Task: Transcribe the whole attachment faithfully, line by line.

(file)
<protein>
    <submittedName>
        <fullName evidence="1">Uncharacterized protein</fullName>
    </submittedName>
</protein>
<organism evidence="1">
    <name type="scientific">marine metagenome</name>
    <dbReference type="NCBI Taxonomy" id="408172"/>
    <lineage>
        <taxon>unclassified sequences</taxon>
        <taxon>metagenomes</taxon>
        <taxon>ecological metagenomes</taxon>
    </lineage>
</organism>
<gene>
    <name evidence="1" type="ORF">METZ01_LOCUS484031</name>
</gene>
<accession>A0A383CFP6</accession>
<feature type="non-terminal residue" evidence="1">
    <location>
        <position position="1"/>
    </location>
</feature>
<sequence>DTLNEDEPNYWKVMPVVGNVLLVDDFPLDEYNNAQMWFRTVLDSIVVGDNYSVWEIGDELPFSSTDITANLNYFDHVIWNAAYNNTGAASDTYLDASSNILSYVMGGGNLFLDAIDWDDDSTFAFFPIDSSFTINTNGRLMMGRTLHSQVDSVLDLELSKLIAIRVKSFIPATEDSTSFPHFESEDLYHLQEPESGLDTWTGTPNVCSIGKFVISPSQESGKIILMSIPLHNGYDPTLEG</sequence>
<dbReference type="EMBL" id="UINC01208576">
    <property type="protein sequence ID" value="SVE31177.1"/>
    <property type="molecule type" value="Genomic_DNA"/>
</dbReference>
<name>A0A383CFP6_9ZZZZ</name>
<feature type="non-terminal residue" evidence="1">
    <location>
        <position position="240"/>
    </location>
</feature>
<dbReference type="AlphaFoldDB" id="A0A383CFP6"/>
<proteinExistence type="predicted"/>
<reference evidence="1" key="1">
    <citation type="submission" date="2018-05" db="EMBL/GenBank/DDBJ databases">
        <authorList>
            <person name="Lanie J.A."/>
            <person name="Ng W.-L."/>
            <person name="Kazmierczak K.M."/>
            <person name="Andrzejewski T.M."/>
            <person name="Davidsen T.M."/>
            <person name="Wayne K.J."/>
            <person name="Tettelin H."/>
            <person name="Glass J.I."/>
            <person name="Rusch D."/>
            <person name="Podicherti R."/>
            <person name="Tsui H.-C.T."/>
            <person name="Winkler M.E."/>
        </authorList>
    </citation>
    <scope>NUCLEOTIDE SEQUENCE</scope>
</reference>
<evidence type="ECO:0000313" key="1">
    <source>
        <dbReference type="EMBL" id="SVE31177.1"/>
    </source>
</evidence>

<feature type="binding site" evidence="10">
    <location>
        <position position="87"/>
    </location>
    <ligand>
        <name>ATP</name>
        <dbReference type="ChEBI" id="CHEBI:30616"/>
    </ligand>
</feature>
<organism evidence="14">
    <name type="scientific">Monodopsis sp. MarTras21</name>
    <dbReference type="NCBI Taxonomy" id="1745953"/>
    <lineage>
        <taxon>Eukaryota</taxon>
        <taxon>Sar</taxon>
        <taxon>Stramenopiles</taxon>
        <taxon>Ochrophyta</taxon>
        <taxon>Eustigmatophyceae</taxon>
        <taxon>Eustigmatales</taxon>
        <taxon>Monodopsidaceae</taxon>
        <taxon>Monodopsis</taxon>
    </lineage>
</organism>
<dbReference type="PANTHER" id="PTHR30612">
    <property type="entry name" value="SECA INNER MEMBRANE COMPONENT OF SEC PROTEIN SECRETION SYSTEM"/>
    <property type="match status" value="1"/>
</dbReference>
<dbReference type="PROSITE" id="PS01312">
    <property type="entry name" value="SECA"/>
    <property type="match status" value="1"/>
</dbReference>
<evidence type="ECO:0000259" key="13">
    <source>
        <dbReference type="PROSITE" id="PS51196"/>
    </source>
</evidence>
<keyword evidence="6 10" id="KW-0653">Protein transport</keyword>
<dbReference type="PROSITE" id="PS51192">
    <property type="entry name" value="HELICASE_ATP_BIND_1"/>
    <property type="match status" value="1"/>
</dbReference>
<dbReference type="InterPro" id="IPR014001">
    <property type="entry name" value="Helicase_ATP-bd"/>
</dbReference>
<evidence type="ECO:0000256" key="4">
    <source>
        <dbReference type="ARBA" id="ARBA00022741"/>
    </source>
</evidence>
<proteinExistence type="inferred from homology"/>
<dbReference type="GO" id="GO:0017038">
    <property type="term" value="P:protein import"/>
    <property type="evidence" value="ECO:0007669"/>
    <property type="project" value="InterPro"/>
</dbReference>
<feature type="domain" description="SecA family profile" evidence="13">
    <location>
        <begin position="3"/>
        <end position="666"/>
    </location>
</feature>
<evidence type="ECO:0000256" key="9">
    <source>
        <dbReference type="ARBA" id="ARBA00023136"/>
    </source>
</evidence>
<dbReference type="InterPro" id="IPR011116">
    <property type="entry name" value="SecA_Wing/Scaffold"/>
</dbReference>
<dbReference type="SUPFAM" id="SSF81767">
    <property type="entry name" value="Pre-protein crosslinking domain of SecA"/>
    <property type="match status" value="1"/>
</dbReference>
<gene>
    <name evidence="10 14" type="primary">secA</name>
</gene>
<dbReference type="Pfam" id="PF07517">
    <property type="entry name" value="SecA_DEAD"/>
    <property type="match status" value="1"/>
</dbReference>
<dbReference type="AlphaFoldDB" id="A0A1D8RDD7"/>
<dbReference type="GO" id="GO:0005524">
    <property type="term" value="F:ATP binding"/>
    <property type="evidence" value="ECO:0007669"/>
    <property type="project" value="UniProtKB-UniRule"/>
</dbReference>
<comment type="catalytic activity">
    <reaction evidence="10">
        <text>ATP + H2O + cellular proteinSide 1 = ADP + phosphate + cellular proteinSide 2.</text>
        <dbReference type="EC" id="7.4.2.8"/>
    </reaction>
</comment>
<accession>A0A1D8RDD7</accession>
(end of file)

<protein>
    <submittedName>
        <fullName evidence="1">Uncharacterized protein</fullName>
    </submittedName>
</protein>
<organism evidence="1">
    <name type="scientific">marine metagenome</name>
    <dbReference type="NCBI Taxonomy" id="408172"/>
    <lineage>
        <taxon>unclassified sequences</taxon>
        <taxon>metagenomes</taxon>
        <taxon>ecological metagenomes</taxon>
    </lineage>
</organism>
<gene>
    <name evidence="1" type="ORF">METZ01_LOCUS484031</name>
</gene>
<accession>A0A383CFP6</accession>
<feature type="non-terminal residue" evidence="1">
    <location>
        <position position="1"/>
    </location>
</feature>
<sequence>DTLNEDEPNYWKVMPVVGNVLLVDDFPLDEYNNAQMWFRTVLDSIVVGDNYSVWEIGDELPFSSTDITANLNYFDHVIWNAAYNNTGAASDTYLDASSNILSYVMGGGNLFLDAIDWDDDSTFAFFPIDSSFTINTNGRLMMGRTLHSQVDSVLDLELSKLIAIRVKSFIPATEDSTSFPHFESEDLYHLQEPESGLDTWTGTPNVCSIGKFVISPSQESGKIILMSIPLHNGYDPTLEG</sequence>
<dbReference type="EMBL" id="UINC01208576">
    <property type="protein sequence ID" value="SVE31177.1"/>
    <property type="molecule type" value="Genomic_DNA"/>
</dbReference>
<name>A0A383CFP6_9ZZZZ</name>
<feature type="non-terminal residue" evidence="1">
    <location>
        <position position="240"/>
    </location>
</feature>
<dbReference type="AlphaFoldDB" id="A0A383CFP6"/>
<proteinExistence type="predicted"/>
<reference evidence="1" key="1">
    <citation type="submission" date="2018-05" db="EMBL/GenBank/DDBJ databases">
        <authorList>
            <person name="Lanie J.A."/>
            <person name="Ng W.-L."/>
            <person name="Kazmierczak K.M."/>
            <person name="Andrzejewski T.M."/>
            <person name="Davidsen T.M."/>
            <person name="Wayne K.J."/>
            <person name="Tettelin H."/>
            <person name="Glass J.I."/>
            <person name="Rusch D."/>
            <person name="Podicherti R."/>
            <person name="Tsui H.-C.T."/>
            <person name="Winkler M.E."/>
        </authorList>
    </citation>
    <scope>NUCLEOTIDE SEQUENCE</scope>
</reference>
<evidence type="ECO:0000313" key="1">
    <source>
        <dbReference type="EMBL" id="SVE31177.1"/>
    </source>
</evidence>

<feature type="binding site" evidence="10">
    <location>
        <position position="87"/>
    </location>
    <ligand>
        <name>ATP</name>
        <dbReference type="ChEBI" id="CHEBI:30616"/>
    </ligand>
</feature>
<organism evidence="14">
    <name type="scientific">Monodopsis sp. MarTras21</name>
    <dbReference type="NCBI Taxonomy" id="1745953"/>
    <lineage>
        <taxon>Eukaryota</taxon>
        <taxon>Sar</taxon>
        <taxon>Stramenopiles</taxon>
        <taxon>Ochrophyta</taxon>
        <taxon>Eustigmatophyceae</taxon>
        <taxon>Eustigmatales</taxon>
        <taxon>Monodopsidaceae</taxon>
        <taxon>Monodopsis</taxon>
    </lineage>
</organism>
<dbReference type="PANTHER" id="PTHR30612">
    <property type="entry name" value="SECA INNER MEMBRANE COMPONENT OF SEC PROTEIN SECRETION SYSTEM"/>
    <property type="match status" value="1"/>
</dbReference>
<dbReference type="PROSITE" id="PS01312">
    <property type="entry name" value="SECA"/>
    <property type="match status" value="1"/>
</dbReference>
<evidence type="ECO:0000259" key="13">
    <source>
        <dbReference type="PROSITE" id="PS51196"/>
    </source>
</evidence>
<keyword evidence="6 10" id="KW-0653">Protein transport</keyword>
<dbReference type="PROSITE" id="PS51192">
    <property type="entry name" value="HELICASE_ATP_BIND_1"/>
    <property type="match status" value="1"/>
</dbReference>
<dbReference type="InterPro" id="IPR014001">
    <property type="entry name" value="Helicase_ATP-bd"/>
</dbReference>
<evidence type="ECO:0000256" key="4">
    <source>
        <dbReference type="ARBA" id="ARBA00022741"/>
    </source>
</evidence>
<proteinExistence type="inferred from homology"/>
<dbReference type="GO" id="GO:0017038">
    <property type="term" value="P:protein import"/>
    <property type="evidence" value="ECO:0007669"/>
    <property type="project" value="InterPro"/>
</dbReference>
<feature type="domain" description="SecA family profile" evidence="13">
    <location>
        <begin position="3"/>
        <end position="666"/>
    </location>
</feature>
<evidence type="ECO:0000256" key="9">
    <source>
        <dbReference type="ARBA" id="ARBA00023136"/>
    </source>
</evidence>
<dbReference type="InterPro" id="IPR011116">
    <property type="entry name" value="SecA_Wing/Scaffold"/>
</dbReference>
<dbReference type="SUPFAM" id="SSF81767">
    <property type="entry name" value="Pre-protein crosslinking domain of SecA"/>
    <property type="match status" value="1"/>
</dbReference>
<gene>
    <name evidence="10 14" type="primary">secA</name>
</gene>
<dbReference type="Pfam" id="PF07517">
    <property type="entry name" value="SecA_DEAD"/>
    <property type="match status" value="1"/>
</dbReference>
<dbReference type="AlphaFoldDB" id="A0A1D8RDD7"/>
<dbReference type="GO" id="GO:0005524">
    <property type="term" value="F:ATP binding"/>
    <property type="evidence" value="ECO:0007669"/>
    <property type="project" value="UniProtKB-UniRule"/>
</dbReference>
<comment type="catalytic activity">
    <reaction evidence="10">
        <text>ATP + H2O + cellular proteinSide 1 = ADP + phosphate + cellular proteinSide 2.</text>
        <dbReference type="EC" id="7.4.2.8"/>
    </reaction>
</comment>
<accession>A0A1D8RDD7</accession>